The first stages of divorce liberalisation did, indeed, require the couple to air their grievances in court. The only people to benefit from that were lawyers! The 'automatic' divorce, after a cooling period, was introduced precisely as a response to the long-drawn-out (and expensive) damage created by those first attempts at 'reduced' legal control of marriage.

Mine is the only vote in Dave's thread, for government "picking up the pieces". Dave didn't include an option for a government role as educator, which would be my preference. After all, what are we forum members here doing, if not learning?

I think we'd gain more from improved relationship skills, and better-managed expectations, than from a swathe of legislation - which could never alter human behaviour.

AG

Last edited by rppearso; 1st April 2009 at 02:35 AM.
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Old 1st April 2009, 01:02 PM   #8
Raymond
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Re: marriage is good, how do we get the message across?

AG I am not saying to control anything. I was merely pointing out instances where the lack of a father had dire consequences on the wellbeing of the children. I think we have to see it as it as a society to improve it. Laws can only contain evil not produce good. I am aware of that.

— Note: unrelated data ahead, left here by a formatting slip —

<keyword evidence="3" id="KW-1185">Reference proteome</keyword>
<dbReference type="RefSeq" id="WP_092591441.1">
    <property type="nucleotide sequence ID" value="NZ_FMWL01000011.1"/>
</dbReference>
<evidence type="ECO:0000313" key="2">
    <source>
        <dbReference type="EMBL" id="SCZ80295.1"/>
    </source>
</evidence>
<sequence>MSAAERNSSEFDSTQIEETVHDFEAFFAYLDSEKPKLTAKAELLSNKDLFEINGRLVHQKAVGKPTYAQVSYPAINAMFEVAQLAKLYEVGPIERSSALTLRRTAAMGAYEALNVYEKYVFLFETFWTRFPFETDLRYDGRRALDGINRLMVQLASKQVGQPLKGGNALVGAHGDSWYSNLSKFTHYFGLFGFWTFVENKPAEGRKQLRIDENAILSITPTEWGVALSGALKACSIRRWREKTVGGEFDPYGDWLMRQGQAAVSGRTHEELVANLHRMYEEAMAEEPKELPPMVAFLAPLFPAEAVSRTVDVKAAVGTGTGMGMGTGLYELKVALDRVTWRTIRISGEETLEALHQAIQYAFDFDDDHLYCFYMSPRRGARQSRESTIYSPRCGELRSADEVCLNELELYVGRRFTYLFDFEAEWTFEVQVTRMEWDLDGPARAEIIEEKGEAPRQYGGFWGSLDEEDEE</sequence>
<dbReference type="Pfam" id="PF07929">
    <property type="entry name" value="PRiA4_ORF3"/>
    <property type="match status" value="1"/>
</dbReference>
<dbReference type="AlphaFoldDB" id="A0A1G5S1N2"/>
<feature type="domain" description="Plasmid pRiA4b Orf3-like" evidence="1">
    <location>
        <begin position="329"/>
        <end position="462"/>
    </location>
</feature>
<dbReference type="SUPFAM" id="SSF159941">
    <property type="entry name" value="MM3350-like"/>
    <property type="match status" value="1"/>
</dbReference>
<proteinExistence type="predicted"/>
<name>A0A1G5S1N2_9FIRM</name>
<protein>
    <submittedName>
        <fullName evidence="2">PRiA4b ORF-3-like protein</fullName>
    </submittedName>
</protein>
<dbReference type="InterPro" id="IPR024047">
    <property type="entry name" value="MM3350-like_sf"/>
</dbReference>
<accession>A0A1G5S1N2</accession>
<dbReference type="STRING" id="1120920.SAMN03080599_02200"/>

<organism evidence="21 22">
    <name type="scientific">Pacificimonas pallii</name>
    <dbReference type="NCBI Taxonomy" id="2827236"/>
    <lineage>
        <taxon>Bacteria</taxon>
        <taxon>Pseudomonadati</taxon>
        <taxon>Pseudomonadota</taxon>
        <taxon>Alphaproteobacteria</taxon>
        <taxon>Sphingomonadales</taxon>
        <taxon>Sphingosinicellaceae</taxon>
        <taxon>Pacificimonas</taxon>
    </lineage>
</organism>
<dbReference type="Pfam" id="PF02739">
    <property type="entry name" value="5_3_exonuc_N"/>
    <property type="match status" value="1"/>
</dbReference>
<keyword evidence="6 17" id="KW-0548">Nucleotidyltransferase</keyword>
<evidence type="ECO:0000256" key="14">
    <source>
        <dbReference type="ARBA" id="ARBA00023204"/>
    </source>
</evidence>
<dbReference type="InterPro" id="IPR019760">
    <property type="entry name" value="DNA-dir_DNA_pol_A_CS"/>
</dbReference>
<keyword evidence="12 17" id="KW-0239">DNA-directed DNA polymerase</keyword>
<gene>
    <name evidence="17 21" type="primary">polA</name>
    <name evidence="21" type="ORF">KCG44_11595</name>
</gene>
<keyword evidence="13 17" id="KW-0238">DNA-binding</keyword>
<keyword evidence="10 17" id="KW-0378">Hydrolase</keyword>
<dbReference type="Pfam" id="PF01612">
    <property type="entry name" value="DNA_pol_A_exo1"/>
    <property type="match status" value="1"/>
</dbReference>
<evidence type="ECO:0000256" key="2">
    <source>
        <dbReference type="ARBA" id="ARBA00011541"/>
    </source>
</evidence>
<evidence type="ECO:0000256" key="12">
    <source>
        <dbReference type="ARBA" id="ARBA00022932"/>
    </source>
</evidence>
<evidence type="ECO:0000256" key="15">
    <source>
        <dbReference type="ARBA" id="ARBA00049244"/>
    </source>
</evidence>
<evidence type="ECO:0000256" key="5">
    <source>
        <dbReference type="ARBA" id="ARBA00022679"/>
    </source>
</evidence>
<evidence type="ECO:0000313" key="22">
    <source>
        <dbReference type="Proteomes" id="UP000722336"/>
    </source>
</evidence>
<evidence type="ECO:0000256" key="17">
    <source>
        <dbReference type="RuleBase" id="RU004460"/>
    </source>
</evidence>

ppearso I didn't know I got a reply on here. I will look at what you say.

Raymond
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Old 1st April 2009, 06:08 PM   #9
clockwork orange
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Re: marriage is good, how do we get the message across?

Quote:
Originally Posted by rppearso View Post
There needs to be a book with most concivable issues, .
There is - its called the Bible.
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Old 2nd April 2009, 08:41 AM   #10
rppearso
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Re: marriage is good, how do we get the message across?

Actually no it does not, thanks for the sarcasm though. Also the problem is people like to cherry pick scripture, I notice not one post I have made where I have refered to 1 cor 7 has anyone backed me up. How can you call the bible a relationship tool when the very institution that believes in it cherry picks. I feel like I am fighting a loosing battle against prudishness, in fact im pretty sure I have lost.

Quote:
Originally Posted by clockwork orange View Post
There is - its called the Bible.

Last edited by rppearso; 2nd April 2009 at 09:05 AM.
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Old 2nd April 2009, 10:22 PM   #11
Dave
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Re: marriage is good, how do we get the message across?

Guys